Authorities finally take steps to preserve Sher Shah’s tomb

January 16th, 2009 - 11:40 am ICT by IANS  

Patna, Jan 16 (IANS) Authorities in Bihar’s Rohtas district have finally banned discharge of polluted water and immersion of idols in the tank surrounding the 16th century tomb of Afghan king Sher Shah Suri in district headquarters Sasaram.The tank around the five-storey tomb in Sasaram town, about 150 km from here, is filled with acidic industrial discharge while illegally constructed buildings have come up all around it.

Last November the Patna High Court expressed unhappiness that the monument has fallen into disrepair due to years of neglect and exposure to pollution, while some parts have also been encroached upon. It directed the Archaeological Survey of India (ASI) and the Rohtas district administration to take measures to preserve the monument.

The court’s order came in response to public interest litigation (PIL) filed by a Sasaram resident, who contended the state government was not taking adequate steps to preserve the tomb.

“A ban was imposed on immersion of idols in the tomb’s tank in order to implement the court’s direction to preserve it,” said M. Sarvanan, the district magistrate of Rohtas. District police chief Vikash Vaibhav also assured the ban would be implemented.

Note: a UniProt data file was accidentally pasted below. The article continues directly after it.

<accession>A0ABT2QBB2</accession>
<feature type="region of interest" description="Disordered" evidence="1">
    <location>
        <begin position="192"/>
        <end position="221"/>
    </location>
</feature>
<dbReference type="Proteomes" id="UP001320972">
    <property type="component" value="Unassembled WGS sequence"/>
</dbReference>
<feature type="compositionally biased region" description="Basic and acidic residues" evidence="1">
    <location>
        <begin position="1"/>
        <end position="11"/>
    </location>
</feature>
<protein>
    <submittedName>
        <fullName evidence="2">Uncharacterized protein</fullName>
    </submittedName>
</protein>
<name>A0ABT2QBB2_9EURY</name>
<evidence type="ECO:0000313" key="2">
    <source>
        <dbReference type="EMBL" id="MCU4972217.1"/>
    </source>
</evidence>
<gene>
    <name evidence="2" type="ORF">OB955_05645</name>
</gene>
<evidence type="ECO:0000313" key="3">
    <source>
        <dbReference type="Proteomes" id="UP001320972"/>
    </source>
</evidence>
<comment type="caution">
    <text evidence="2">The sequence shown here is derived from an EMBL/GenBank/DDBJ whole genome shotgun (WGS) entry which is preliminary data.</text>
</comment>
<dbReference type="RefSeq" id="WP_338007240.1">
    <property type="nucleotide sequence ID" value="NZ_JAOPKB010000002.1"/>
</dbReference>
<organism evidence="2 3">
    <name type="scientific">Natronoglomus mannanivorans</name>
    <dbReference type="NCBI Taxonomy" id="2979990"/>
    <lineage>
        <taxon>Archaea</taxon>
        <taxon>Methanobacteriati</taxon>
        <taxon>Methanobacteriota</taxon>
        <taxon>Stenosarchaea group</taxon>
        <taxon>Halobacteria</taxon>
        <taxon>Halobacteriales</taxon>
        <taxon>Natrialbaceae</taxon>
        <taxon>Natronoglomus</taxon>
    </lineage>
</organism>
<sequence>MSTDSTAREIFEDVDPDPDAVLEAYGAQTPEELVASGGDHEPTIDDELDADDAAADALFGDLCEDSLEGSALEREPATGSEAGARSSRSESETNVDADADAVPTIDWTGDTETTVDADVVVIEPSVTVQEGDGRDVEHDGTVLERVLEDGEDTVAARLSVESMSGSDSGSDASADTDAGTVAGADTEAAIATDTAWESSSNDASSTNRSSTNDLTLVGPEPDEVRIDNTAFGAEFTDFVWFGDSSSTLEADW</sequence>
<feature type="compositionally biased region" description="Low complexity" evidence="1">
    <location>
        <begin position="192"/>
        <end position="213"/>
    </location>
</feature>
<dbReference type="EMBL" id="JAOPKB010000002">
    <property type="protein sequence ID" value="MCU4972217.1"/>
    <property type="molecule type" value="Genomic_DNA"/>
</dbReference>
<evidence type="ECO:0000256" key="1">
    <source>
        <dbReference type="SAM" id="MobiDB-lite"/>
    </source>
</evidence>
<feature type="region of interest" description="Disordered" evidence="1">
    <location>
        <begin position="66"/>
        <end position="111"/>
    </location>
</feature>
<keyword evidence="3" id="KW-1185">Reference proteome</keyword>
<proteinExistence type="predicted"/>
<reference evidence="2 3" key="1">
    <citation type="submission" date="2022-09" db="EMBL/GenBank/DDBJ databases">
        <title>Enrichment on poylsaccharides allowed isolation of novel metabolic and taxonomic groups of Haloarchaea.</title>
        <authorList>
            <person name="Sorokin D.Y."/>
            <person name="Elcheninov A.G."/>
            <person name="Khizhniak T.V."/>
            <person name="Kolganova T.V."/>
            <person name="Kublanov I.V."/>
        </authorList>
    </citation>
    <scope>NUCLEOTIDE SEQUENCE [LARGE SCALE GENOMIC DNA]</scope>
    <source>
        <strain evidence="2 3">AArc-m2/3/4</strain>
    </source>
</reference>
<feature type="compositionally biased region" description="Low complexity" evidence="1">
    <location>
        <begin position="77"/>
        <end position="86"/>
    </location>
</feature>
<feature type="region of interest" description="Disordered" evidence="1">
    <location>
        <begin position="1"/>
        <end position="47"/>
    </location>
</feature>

Sarvanan said that the administration has begun a search for an alternative place for the immersion of idols and would construct a big pond for it. As a temporary measure, the immersion of idols would take place in a nearby canal.

The district administration allowed the immersion of idols in the tank from 1980 onwards after a pond in the neighbourhood dried up.

The district administration also ordered a detailed project report to stop polluted water from the town from entering the tank. Industrial discharge has made the water in the tank acidic, which is threatening the structure.

An ASI official said the body had last year warned the state government about the ecological threats to the tomb.

It had also moved the Patna High Court to seek removal of illegal constructions around the tomb. The ASI had also approached the district administration for revival of inlet and outlet channels of the tank, and to prevent the immersion of idols, washing of clothes and bathing in the water body.

“The tank’s water has turned acidic. It is posing a serious threat to the mausoleum’s life - it will destroy the building material and weaken the structure. The tank’s depth has decreased alarmingly in the last two decades,” the official added.

Since 1977, illegal buildings, including temples, have been built within the premises. However, the state says it spends about Rs.700,000 on the tomb’s maintenance each year.

The historical tomb was declared a national heritage site under the Ancient Monuments and Archaeological Sites and Remains Act, 1958, and the ASI given the responsibility for its preservation and protection.

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